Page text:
“He keeps up the old house pretty well,” said the earl to his brother-in-law. “It isn’t like what it was thirty years ago, but then everything of that sort has got worse and worse.”

“I suppose it has,” said the colonel. “I remember when old Pawkins had as good a glass of port as I’ve got at home — or nearly. They can’t get it now, you know.”

“I never drink port,” said the colonel. “I seldom take anything after dinner, except a little negus.”

His brother-in-law said nothing, but made a most eloquent grimace as he turned his face towards his soup-plate. Eames saw it, and could hardly refrain from laughing. When, at half-past nine o’clock, the colonel retired from the room, the earl, as the door was closed, threw up his hands, and uttered the one word “negus!” Then Eames took heart of grace and had his laughter out.

The dinner was very dull, and before the colonel went to bed Johnny regretted that he had been induced to dine at Pawkins’s. It might be a very fine thing to be asked to dinner with an earl; and John Eames had perhaps received at his office some little accession of dignity from the circumstance, of which he had been not unpleasantly aware; but, as he sat at the table, on which there were four or five apples and a plate of dried nuts, looking at the earl, as he endeavoured to keep his eyes open, and at the colonel, to whom it seemed absolutely a matter of indifference whether his companions were asleep or awake, he confessed to himself that the price he was paying was almost too dear. Mrs Roper’s tea-table was not pleasant to him, but even that would have been preferable to the black dinginess of Pawkins’s mahogany, with the company of two tired old men, with whom he seemed to have no mutual subject of conversation. Once or twice he tried a word with the colonel, for the colonel sat with his eyes open looking at the fire. But he was answered with monosyllables, and it was evident to him that the colonel did not wish to talk. To sit still, with his hands closed over each other on his lap, was work enough for Colonel Dale during his after-dinner hours.

But the earl knew what was going on. During that terrible conflict between him and his slumber, in which the drowsy god fairly vanquished him for some twenty minutes, his conscience was always accusing him of treating his guests badly. He was very angry with himself, and tried to arouse himself and talk. But his brother-in-law would not help him’ in his efforts; and even Eames was not bright in rendering him assistance. Then for twenty minutes he slept soundly, and at the end of that he woke himself with one of his own snorts.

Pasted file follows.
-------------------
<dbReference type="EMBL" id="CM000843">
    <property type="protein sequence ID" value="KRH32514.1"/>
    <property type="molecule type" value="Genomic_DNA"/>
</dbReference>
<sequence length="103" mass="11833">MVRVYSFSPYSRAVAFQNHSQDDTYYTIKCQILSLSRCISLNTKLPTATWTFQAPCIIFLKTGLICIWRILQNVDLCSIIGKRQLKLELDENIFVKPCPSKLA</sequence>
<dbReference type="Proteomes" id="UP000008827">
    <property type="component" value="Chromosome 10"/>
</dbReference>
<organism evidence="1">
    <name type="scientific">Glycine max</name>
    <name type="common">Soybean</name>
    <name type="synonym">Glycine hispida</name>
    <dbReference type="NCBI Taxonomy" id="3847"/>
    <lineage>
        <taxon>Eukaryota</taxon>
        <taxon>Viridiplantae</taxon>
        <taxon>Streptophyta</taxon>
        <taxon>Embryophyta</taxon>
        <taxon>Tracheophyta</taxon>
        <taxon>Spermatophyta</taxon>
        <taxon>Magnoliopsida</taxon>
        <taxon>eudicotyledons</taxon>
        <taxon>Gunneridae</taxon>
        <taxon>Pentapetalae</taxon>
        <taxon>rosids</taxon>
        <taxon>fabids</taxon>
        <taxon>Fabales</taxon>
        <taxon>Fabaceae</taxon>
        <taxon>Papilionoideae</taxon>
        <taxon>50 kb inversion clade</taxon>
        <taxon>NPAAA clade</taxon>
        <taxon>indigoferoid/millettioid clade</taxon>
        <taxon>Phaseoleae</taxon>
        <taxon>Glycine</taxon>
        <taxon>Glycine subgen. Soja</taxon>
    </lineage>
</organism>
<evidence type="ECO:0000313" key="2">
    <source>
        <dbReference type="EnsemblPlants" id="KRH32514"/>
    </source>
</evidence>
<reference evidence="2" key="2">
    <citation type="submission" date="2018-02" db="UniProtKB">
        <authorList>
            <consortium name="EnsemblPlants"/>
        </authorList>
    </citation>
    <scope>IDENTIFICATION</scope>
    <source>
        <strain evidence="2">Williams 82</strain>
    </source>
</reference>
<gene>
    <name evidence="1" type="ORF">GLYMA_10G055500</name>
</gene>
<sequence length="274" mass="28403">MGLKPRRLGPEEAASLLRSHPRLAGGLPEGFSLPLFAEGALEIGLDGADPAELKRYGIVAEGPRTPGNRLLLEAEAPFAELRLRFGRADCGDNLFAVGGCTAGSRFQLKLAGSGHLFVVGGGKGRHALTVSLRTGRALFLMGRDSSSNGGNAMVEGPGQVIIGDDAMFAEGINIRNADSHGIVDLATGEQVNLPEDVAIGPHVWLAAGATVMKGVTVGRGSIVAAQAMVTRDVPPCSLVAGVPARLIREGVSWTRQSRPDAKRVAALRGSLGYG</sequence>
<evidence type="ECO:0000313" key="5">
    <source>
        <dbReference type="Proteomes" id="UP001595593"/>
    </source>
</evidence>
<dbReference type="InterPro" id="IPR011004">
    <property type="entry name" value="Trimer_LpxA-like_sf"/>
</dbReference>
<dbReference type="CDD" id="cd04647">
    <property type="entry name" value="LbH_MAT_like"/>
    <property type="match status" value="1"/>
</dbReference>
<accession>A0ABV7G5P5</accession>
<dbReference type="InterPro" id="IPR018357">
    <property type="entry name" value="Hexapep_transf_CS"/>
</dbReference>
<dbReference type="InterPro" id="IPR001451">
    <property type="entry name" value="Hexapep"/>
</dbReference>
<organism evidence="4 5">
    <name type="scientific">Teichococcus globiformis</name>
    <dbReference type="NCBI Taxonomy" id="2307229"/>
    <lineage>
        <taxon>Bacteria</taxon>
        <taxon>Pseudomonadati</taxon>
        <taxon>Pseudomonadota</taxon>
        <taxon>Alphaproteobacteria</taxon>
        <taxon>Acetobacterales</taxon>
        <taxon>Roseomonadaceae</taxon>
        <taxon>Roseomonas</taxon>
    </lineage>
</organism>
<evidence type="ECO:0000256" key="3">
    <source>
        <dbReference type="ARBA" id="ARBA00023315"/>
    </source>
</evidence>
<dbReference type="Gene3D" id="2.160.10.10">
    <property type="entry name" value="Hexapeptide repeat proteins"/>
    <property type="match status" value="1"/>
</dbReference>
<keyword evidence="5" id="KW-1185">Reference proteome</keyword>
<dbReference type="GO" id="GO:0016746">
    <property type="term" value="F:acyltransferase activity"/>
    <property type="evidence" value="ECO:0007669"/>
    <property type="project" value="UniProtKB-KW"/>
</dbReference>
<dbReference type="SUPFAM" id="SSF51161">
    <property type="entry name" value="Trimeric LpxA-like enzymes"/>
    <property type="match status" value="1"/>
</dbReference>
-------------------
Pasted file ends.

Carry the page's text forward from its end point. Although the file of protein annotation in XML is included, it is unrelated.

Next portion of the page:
“By George!” he said, jumping up and standing on the rug, “we’ll have some coffee”; and after that he did not sleep any more.

“Dale,” said he, “won’t you take some more wine?

“Nothing more,” said the colonel, still looking at the fire, and shaking his head very slowly.

“Come, Johnny, fill your glass.” He had already got into the way of calling his young friend Johnny, having found that Mrs Eames generally spoke of her son by that name.

“I have been filling my glass all the time,” said Eames, taking the decanter again in his hand as he spoke.

“I’m glad you’ve found something to amuse you, for it has seemed to me that you and Dale haven’t had much to say to each other. I’ve been listening all the time.”

“You’ve been asleep,” said the colonel.

“Then there’s been some excuse for my holding my tongue,” said the earl.

“By-the-by, Dale, what do you think of that fellow Crosbie?”

Eames’s ears were instantly on the alert, and the spirit of dullness vanished from him.

“Think of him?” said the colonel. “He ought to have every bone in his skin broken,” said the earl.

“So he ought,” said Eames, getting up from his chair in his eagerness, and speaking in a tone somewhat louder than was perhaps becoming in the presence of his seniors. “So he ought, my lord. He is the most abominable rascal that ever I met in my life. I wish I was Lily Dale’s brother.” Then he sat down again, remembering that he was speaking in the presence of Lily’s uncle, and of the father of Bernard Dale, who might be, supposed to occupy the place of Lily’s brother.

The colonel turned his head round, and looked at the young man with surprise.

“I beg your pardon, sir,” said Eames, “but I have known Mrs Dale and your nieces all my life.”

“Oh, have you?” said the colonel.

“Nevertheless it is, perhaps, as well not to make too free with a young lady’s name. Not that I blame you in the least, Mr Eames.”

“I should think not,” said the earl.

“I honour him for his feeling. Johnny, my boy, if ever I am unfortunate enough to meet that man, I shall tell him my mind, and I believe you will do the same.” On hearing this John Eames winked at the earl, and made a motion with his head towards the colonel, whose back was turned to him. And then the earl winked back at Eames.

“De Guest,” said the colonel, “I think I’ll go upstairs; I always have a little arrowroot in my own room.”